Article Text

Original research
Effects of a mindfulness-based and acceptance-based group programme followed by physical activity for patients with fibromyalgia: a randomised controlled trial
  1. Trond Haugmark1,2,
  2. Kåre Birger Hagen1,3,
  3. Sella Aarrestad Provan1,
  4. Geir Smedslund1,3,
  5. Heidi A Zangi1,4
  1. 1Division of Rheumatology and Research, Diakonhjemmet Hospital, Norwegian National Advisory Unit on Rehabilitation in Rheumatology, Oslo, Norway
  2. 2Faculty of Medicine, Institute of Health and Society, University of Oslo, Oslo, Norway
  3. 3Division of Health Services, Norwegian Institute of Public Health, Oslo, Norway
  4. 4Faculty of Health, VID Specialized University, Oslo, Norway
  1. Correspondence to Trond Haugmark; trond.haugmark{at}diakonsyk.no

Abstract

Introduction Non-pharmacological approaches are recommended as first-line treatment for patients with fibromyalgia. This randomised controlled trial investigated the effects of a multicomponent rehabilitation programme for patients with recently diagnosed fibromyalgia in primary and secondary healthcare.

Methods Patients with widespread pain ≥3 months were referred to rheumatologists for diagnostic clarification and assessment of study eligibility. Inclusion criteria were age 20–50 years, engaged in work or studies at present or during the past 2 years, and fibromyalgia diagnosed according to the American College of Rheumatology 2010 criteria. All eligible patients participated in a short patient education programme before inclusion and randomisation. The multicomponent programme, a 10-session mindfulness-based and acceptance-based group programme followed by 12 weeks of physical activity counselling was evaluated in comparison with treatment as usual, that is, no treatment or any other treatment of their choice. The primary outcome was the Patient Global Impression of Change (PGIC). Secondary outcomes were self-reported pain, fatigue, sleep quality, psychological distress, physical activity, health-related quality of life and work ability at 12-month follow-up.

Results In total, 170 patients were randomised, 1:1, intervention:control. Overall, the multicomponent rehabilitation programme was not more effective than treatment as usual; 13% in the intervention group and 8% in the control group reported clinically relevant improvement in PGIC (p=0.28). No statistically significant between-group differences were found in any disease-related secondary outcomes. There were significant between-group differences in patient’s tendency to be mindful (p=0.016) and perceived benefits of exercise (p=0.033) in favour of the intervention group.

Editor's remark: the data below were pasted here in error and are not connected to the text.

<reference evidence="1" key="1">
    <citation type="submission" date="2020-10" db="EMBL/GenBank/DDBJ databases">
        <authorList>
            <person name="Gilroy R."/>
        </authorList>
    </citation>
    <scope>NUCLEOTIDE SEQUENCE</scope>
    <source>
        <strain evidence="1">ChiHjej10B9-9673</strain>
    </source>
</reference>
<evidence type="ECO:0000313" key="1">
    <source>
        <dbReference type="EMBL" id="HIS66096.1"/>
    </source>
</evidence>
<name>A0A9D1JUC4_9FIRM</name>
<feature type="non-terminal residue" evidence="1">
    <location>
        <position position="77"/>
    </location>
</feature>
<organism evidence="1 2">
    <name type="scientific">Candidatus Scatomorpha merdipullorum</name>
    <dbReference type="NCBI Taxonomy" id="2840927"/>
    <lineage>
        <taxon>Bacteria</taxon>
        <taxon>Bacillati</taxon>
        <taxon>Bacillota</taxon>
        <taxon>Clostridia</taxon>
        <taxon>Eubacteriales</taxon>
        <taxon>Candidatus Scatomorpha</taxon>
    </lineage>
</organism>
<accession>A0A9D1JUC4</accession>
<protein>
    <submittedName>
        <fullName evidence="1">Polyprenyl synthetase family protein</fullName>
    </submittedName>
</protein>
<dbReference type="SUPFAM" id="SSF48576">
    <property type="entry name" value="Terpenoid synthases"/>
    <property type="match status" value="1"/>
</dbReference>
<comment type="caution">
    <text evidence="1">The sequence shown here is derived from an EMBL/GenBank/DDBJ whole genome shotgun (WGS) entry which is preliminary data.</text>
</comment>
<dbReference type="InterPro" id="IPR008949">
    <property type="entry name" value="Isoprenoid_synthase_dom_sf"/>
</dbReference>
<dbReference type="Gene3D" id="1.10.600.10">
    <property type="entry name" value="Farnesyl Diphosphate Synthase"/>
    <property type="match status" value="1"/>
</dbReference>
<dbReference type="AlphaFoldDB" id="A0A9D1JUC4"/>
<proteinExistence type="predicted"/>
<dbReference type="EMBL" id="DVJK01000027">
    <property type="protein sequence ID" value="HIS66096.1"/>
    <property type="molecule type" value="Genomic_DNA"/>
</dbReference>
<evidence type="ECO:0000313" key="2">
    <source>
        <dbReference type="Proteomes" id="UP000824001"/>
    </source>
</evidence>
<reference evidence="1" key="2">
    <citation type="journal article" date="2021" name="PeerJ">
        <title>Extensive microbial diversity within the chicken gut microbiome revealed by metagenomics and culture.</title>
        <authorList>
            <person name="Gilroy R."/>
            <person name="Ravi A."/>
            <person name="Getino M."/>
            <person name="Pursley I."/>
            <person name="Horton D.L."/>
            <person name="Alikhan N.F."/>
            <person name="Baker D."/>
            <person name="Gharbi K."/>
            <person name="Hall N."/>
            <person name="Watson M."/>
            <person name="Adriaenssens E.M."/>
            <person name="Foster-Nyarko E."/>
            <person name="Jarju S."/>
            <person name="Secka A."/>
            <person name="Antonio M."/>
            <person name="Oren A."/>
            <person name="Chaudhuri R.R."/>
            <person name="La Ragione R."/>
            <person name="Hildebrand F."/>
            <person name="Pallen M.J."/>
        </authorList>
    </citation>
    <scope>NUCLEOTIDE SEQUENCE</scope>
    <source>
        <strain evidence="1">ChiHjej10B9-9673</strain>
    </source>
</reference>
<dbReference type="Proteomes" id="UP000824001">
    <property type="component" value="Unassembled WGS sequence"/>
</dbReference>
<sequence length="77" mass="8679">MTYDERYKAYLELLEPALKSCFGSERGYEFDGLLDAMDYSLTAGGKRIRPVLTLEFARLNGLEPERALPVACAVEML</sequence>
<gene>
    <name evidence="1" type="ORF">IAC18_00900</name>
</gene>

Conclusions A multicomponent rehabilitation programme combining patient education with a mindfulness-based and acceptance-based group programme followed by physical activity counselling was not more effective than patient education and treatment as usual for patients with recently diagnosed fibromyalgia at 12-month follow-up.

Trial registration number BMC Registry (ISRCTN96836577).

  • rheumatology
  • rehabilitation medicine
  • primary care

Data availability statement

No data are available.

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Data availability statement

No data are available.

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Footnotes

  • Contributors KBH and HAZ contributed to the initial design of the project, and all authors contributed to the conception of the study. Material preparation, data collection and analysis were performed by TH, SAP and GS. All authors contributed to the interpretation of the data. The first draft of the manuscript was written by TH and all authors commented and revised previous versions of the manuscript. All authors read and approved the final manuscript.

  • Funding This work was supported by the Norwegian South-Eastern Regional Health Authority (grant number 2016015).

  • Competing interests None declared.

  • Provenance and peer review Not commissioned; externally peer reviewed.

  • Supplemental material This content has been supplied by the author(s). It has not been vetted by BMJ Publishing Group Limited (BMJ) and may not have been peer-reviewed. Any opinions or recommendations discussed are solely those of the author(s) and are not endorsed by BMJ. BMJ disclaims all liability and responsibility arising from any reliance placed on the content. Where the content includes any translated material, BMJ does not warrant the accuracy and reliability of the translations (including but not limited to local regulations, clinical guidelines, terminology, drug names and drug dosages), and is not responsible for any error and/or omissions arising from translation and adaptation or otherwise.

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